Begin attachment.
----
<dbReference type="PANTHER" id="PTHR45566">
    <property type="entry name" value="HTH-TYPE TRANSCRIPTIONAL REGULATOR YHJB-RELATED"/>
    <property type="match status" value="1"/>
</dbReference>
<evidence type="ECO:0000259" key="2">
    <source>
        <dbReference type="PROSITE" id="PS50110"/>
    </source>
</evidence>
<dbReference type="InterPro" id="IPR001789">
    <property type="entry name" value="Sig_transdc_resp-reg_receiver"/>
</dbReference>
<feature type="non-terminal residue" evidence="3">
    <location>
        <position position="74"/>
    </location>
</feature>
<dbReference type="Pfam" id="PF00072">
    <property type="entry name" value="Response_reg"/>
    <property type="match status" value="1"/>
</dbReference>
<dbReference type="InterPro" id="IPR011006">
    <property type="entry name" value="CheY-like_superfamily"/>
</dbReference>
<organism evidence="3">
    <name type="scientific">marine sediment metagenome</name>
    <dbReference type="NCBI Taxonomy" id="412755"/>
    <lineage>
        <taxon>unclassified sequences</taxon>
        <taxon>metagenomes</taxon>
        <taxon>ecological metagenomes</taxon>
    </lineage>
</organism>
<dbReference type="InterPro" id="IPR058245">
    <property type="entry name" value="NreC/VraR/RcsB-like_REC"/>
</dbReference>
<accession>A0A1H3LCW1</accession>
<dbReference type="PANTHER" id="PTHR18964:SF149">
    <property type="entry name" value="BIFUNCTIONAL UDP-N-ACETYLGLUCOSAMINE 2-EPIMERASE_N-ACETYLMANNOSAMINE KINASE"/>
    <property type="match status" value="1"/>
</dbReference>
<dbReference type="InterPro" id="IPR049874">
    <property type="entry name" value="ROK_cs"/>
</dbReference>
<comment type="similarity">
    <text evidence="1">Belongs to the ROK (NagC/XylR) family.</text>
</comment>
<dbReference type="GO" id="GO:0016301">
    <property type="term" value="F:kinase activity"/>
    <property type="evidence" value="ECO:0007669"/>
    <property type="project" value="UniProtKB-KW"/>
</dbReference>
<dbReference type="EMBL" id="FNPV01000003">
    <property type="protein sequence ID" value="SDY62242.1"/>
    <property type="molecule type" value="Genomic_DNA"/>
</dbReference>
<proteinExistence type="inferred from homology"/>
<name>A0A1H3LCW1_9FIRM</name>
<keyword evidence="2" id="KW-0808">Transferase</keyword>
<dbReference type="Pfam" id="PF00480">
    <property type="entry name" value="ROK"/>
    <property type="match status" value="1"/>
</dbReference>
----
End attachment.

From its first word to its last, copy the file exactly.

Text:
<dbReference type="PANTHER" id="PTHR45566">
    <property type="entry name" value="HTH-TYPE TRANSCRIPTIONAL REGULATOR YHJB-RELATED"/>
    <property type="match status" value="1"/>
</dbReference>
<evidence type="ECO:0000259" key="2">
    <source>
        <dbReference type="PROSITE" id="PS50110"/>
    </source>
</evidence>
<dbReference type="InterPro" id="IPR001789">
    <property type="entry name" value="Sig_transdc_resp-reg_receiver"/>
</dbReference>
<feature type="non-terminal residue" evidence="3">
    <location>
        <position position="74"/>
    </location>
</feature>
<dbReference type="Pfam" id="PF00072">
    <property type="entry name" value="Response_reg"/>
    <property type="match status" value="1"/>
</dbReference>
<dbReference type="InterPro" id="IPR011006">
    <property type="entry name" value="CheY-like_superfamily"/>
</dbReference>
<organism evidence="3">
    <name type="scientific">marine sediment metagenome</name>
    <dbReference type="NCBI Taxonomy" id="412755"/>
    <lineage>
        <taxon>unclassified sequences</taxon>
        <taxon>metagenomes</taxon>
        <taxon>ecological metagenomes</taxon>
    </lineage>
</organism>
<dbReference type="InterPro" id="IPR058245">
    <property type="entry name" value="NreC/VraR/RcsB-like_REC"/>
</dbReference>
<accession>A0A1H3LCW1</accession>
<dbReference type="PANTHER" id="PTHR18964:SF149">
    <property type="entry name" value="BIFUNCTIONAL UDP-N-ACETYLGLUCOSAMINE 2-EPIMERASE_N-ACETYLMANNOSAMINE KINASE"/>
    <property type="match status" value="1"/>
</dbReference>
<dbReference type="InterPro" id="IPR049874">
    <property type="entry name" value="ROK_cs"/>
</dbReference>
<comment type="similarity">
    <text evidence="1">Belongs to the ROK (NagC/XylR) family.</text>
</comment>
<dbReference type="GO" id="GO:0016301">
    <property type="term" value="F:kinase activity"/>
    <property type="evidence" value="ECO:0007669"/>
    <property type="project" value="UniProtKB-KW"/>
</dbReference>
<dbReference type="EMBL" id="FNPV01000003">
    <property type="protein sequence ID" value="SDY62242.1"/>
    <property type="molecule type" value="Genomic_DNA"/>
</dbReference>
<proteinExistence type="inferred from homology"/>
<name>A0A1H3LCW1_9FIRM</name>
<keyword evidence="2" id="KW-0808">Transferase</keyword>
<dbReference type="Pfam" id="PF00480">
    <property type="entry name" value="ROK"/>
    <property type="match status" value="1"/>
</dbReference>